After several weeks of campaigning, the election is finally coming to an end in the United States. Whoever wins this week will have a dramatic effect on the country, for better or for worse.

Having followed the polls for several months, here is my projection of what I think the election result will be when all the votes are finally counted.

Given the state of the polls, Biden’s favourability rating and high turnout across the country, I expect that Joe Biden will be elected president of the United States with 351 electoral votes, compared with Donald Trump’s 187.

I anticipate that Biden will flip the states of Wisconsin, Michigan, Pennsylvania and Nebraska’s second congressional district by a somewhat comfortable margin, with close races in North Carolina, Georgia, Florida, Arizona and Maine’s second congressional district – which I think will ultimately go in his favour.

My prediction happens to be broadly in line with what a six-point national swing to Biden would look like compared with the 2016 presidential election; the only exception being Maine’s second congressional district.

Below is a guide to my decision in the ten key swing states of this election:


Biden has been ahead in Arizona by a margin of around two to three percent since August without much change. Several last minute high ranking pollsters have put the race with a slight Biden lead and, with a Senate race expected to go to the Democrats by a decent margin, I think Arizona is likely to go Democratic in the presidential race too – the first time since 1996.


A state notable for its 2000 re-count, Florida is a notoriously close state to call. Polls early on in the campaign had given Biden a strong lead, but that has ebbed away as election day has approached. Last minute polls vary from a six-point Biden lead to a two-point Trump lead, but the majority favour the Democrat. Given that Clinton lost the state by just over one percent in 2016, I would cautiously call the state as a tilt for Biden. However, this could change depending on how successful Trump’s courting of the Hispanic vote in the state is.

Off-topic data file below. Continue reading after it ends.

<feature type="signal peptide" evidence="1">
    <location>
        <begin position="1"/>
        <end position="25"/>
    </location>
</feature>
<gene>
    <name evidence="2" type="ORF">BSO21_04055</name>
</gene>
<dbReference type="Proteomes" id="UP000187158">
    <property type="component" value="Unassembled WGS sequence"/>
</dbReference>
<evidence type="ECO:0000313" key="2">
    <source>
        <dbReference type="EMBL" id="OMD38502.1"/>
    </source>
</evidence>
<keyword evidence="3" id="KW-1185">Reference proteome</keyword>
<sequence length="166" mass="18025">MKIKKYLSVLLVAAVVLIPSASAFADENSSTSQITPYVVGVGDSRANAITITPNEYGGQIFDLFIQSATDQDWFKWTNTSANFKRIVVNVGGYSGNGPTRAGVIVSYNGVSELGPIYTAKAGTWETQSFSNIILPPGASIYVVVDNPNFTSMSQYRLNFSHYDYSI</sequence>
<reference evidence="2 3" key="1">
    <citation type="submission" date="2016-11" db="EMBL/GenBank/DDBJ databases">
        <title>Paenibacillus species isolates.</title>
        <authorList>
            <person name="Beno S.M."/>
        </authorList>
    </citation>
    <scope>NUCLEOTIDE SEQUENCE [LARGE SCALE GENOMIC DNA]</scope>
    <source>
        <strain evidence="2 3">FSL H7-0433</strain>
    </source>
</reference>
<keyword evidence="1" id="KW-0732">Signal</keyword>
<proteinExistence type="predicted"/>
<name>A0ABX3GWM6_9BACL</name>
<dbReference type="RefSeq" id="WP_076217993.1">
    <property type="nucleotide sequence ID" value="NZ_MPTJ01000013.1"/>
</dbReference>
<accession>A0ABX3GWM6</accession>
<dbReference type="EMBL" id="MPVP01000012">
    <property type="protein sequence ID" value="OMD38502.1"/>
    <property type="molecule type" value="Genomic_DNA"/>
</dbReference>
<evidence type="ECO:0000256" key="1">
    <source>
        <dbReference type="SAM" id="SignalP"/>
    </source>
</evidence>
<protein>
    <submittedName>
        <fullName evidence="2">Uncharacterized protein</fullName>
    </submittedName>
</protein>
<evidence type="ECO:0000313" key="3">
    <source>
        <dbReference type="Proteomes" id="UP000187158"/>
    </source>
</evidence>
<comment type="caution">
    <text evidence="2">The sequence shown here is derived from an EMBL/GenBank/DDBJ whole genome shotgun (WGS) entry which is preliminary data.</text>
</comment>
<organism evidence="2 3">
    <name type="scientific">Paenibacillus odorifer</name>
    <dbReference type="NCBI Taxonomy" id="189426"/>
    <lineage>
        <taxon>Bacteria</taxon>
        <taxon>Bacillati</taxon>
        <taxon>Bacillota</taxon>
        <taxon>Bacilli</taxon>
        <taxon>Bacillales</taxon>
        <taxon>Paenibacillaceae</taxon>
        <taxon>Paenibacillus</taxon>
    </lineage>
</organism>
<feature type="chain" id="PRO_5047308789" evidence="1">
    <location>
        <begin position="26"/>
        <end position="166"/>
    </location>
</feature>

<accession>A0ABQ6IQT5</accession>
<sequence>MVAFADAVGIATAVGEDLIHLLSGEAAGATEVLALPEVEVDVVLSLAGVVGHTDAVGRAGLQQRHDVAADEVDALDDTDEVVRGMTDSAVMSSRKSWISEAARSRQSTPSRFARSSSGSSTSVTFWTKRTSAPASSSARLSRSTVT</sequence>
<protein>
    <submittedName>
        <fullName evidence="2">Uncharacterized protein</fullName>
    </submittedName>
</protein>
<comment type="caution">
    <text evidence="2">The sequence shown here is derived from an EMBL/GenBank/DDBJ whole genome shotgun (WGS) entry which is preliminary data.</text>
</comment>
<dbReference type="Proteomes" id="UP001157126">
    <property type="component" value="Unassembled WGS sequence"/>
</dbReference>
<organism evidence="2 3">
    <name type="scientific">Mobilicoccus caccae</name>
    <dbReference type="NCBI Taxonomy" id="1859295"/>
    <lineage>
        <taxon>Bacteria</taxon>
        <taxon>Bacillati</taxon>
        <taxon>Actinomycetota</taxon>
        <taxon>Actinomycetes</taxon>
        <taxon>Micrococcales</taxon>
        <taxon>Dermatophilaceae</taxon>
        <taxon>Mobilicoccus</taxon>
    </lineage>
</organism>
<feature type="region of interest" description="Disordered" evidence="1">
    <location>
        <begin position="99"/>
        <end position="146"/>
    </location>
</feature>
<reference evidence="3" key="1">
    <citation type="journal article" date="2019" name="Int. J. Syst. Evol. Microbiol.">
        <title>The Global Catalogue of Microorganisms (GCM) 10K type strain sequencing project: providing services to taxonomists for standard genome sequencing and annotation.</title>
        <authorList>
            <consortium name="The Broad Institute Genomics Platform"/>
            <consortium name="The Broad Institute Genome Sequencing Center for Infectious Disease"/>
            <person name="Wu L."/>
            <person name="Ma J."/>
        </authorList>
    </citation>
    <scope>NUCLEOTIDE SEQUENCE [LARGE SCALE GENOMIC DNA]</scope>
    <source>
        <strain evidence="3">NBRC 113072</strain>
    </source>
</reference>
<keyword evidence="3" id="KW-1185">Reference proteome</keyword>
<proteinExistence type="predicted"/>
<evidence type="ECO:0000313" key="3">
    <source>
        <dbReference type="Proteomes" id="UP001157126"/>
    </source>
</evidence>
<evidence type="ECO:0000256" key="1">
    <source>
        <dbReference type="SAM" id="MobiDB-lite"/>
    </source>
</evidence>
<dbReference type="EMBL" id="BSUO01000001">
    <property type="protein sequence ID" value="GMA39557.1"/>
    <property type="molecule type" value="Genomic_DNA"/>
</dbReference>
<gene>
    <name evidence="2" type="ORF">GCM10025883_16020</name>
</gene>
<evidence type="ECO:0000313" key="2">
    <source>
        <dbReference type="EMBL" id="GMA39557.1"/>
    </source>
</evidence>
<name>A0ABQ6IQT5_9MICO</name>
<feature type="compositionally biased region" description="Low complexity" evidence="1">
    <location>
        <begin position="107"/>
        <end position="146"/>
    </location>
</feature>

Nationally Biden is leading Trump by around six points more than Clinton eventually did at the last election. Assuming a six point swing against Trump, Georgia would be a state that could fall into Biden’s camp – given Trump’s five-point margin in 2016. Trump had been the narrow favourite in a race expected to be close but Biden has pulled ahead in recent weeks. Polls are split on who the winner will be in the state but, given the state’s changing demographics and how Biden has edged ahead, I forecast the state going to Biden by a narrow margin.


Iowa, a state Obama won twice, was also looking likely to be a close race in the closing weeks of the election campaign. However, a recent A+ poll gave Trump a seven point lead in the state. Although I think it possible that the Democrats will pick up the Senate seat in the state, I think Iowa will remain in Trump’s camp this election.